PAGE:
Q&A: Gennifer Weisenfeld on Duke's Plan for New Humanities Labs

Weisenfeld, dean of the humanities at Duke, discusses initiative that will bring nine new humanities labs to campus

Gennifer Weisenfeld: For undergraduates in particular, because it’s not easy to go from zero to findings in a short time span, but they can still really benefit from the process, experiencing how we think.
Gennifer Weisenfeld: For undergraduates in particular, because it’s not easy to go from zero to findings in a short time span, but they can still really benefit from the process, experiencing how we think."

The new Humanities Unbounded initiative will take Duke’s existing humanities lab structure in a new direction.

The $3 million program, underwritten by the Andrew W. Mellon Foundation, will fund nine new humanities labs that pattern Duke’s existing labs in some ways, but take research and study in new directions as well.

Here, Gennifer Weisenfeld, dean of the humanities, discusses these new labs and how they will help students understand the research process.

There are nine new humanities labs in the works over a five-year span as part of the new Humanities Unbounded initiative. How are they influenced by the current labs, and what will be different about them?

The first set of labs, funded by the Humanities Writ Large initiative, were enormously successful and we’re going to sustain them. They have become national models of extracurricular, project-based, collaborative work in the humanities.

What we want to do now is to tie that model more to our curriculum and departmental structures. The original labs were outside the departments, housed in the Franklin Humanities Institute (FHI), open to faculty across the university. We now want to see how connections to the curriculum can benefit faculty within departments. So they will be much more tied to course development within departments.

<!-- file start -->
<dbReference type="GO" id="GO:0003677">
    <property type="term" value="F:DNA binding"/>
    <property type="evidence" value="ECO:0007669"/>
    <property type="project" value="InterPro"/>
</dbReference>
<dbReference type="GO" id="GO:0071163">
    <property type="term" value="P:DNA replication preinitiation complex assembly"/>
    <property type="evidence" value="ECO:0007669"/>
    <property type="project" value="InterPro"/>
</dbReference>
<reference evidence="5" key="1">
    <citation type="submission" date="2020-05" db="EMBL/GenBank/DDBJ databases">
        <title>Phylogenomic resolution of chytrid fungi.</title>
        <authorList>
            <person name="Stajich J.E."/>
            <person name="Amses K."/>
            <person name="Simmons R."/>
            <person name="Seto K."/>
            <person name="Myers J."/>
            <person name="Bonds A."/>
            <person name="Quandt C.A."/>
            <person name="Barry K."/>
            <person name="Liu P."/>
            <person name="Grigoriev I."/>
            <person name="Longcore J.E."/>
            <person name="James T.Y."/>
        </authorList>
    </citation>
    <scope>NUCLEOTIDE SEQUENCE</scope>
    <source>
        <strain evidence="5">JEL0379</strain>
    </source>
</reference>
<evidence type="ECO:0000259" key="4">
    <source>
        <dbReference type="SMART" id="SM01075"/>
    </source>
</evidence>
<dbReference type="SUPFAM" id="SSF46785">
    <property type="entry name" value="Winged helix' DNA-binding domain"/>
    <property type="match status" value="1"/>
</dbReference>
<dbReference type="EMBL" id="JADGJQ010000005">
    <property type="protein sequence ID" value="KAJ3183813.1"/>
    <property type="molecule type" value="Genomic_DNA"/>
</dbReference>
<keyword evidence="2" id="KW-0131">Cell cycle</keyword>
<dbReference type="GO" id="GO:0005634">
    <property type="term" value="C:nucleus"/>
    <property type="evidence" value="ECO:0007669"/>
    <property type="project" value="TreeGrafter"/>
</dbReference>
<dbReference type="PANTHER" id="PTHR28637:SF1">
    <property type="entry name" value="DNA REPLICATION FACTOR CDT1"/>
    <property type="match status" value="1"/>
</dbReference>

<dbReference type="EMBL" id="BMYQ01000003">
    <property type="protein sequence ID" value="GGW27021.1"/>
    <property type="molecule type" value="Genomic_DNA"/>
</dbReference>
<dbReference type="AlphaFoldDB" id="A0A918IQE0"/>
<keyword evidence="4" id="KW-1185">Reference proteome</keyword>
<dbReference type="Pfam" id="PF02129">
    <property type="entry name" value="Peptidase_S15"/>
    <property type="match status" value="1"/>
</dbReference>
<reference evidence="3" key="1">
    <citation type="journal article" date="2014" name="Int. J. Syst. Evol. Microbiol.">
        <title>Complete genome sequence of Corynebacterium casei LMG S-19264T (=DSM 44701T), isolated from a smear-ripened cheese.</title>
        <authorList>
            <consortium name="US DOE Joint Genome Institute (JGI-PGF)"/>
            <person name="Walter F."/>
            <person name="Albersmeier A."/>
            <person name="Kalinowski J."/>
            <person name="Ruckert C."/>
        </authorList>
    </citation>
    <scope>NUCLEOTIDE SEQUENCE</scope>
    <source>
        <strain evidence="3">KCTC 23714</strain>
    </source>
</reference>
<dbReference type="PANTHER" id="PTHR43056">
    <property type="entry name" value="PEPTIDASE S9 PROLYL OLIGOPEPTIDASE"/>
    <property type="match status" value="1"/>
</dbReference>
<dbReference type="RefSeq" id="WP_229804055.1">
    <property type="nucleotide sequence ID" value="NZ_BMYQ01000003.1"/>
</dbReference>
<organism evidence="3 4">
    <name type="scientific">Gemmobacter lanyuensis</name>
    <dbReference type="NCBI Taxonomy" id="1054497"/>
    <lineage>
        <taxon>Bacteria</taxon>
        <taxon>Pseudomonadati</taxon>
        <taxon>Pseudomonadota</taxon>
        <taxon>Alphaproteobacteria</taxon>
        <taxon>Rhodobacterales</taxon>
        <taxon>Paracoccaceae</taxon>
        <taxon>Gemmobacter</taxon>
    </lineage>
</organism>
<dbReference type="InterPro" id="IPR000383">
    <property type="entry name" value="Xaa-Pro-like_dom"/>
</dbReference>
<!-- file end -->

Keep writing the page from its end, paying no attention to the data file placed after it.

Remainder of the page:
“We think of research as results-based -- what did you find? But the process is so important, and that’s what these labs are for.”
- Gennifer Weisenfeld
 

In many ways it’s the same idea, in that project-based work is important, but based in the departments. We feel that departments are really craving space to do this type of work.

 

There will be actual, physical space for them?

Yes, but different from the purpose-built FHI labs in bricks and mortar. The new departmental labs will shift; they will have borrowed space depending on what the needs are. If a department has space, we will use that. But we might also have space in the library, for example, to use. So that’s a difference, and it also makes us more nimble in that we’re not tied to a specific space. The library is an incredibly important partner with us on this; they have a lot of really terrific space for us to use.

And it’s faculty driven?

Yes, that’s so important. It’s out of their own interests and research. Our pilot lab -- called Representing Migration -- turned out to be a really interesting theme that a lot of faculty were working on and teaching about. They already had a working group to discuss it, so we had a critical mass of people who were interested. So when we asked for people who were interested, we found five faculty members in one department -- English -- who found intersections that made sense. Migration was a big enough concept that they could come at it from a lot of different angles.

 

Will these labs function as classes?

The labs are in conjunction with regular classes. There’s a lot of independent work that will come out of them. They are geared towards making research accessible to undergrads with the mentoring of faculty and graduate students.

 

These labs are designed to give students experience conducting research. Why is that so important?

We think of research as results-based -- what did you find? But the process is so important, and that’s what these labs are for. For undergraduates in particular, because it’s not easy to go from zero to findings in a short time span, but they can still really benefit from the process, experiencing how we think and change our questions depending on what we discover. That’s how the humanities work.

One of the things distinctive about the humanities at Duke is that we’re never resting on our laurels. We’re always trying to find new ways to engage students, and this is part of that. The labs are very student-centered. When people think of humanities at Duke, we want them to know it’s driven by research. Every undergraduate coming in here wants to do research; this is an opportunity to do that in a layered, mentored way.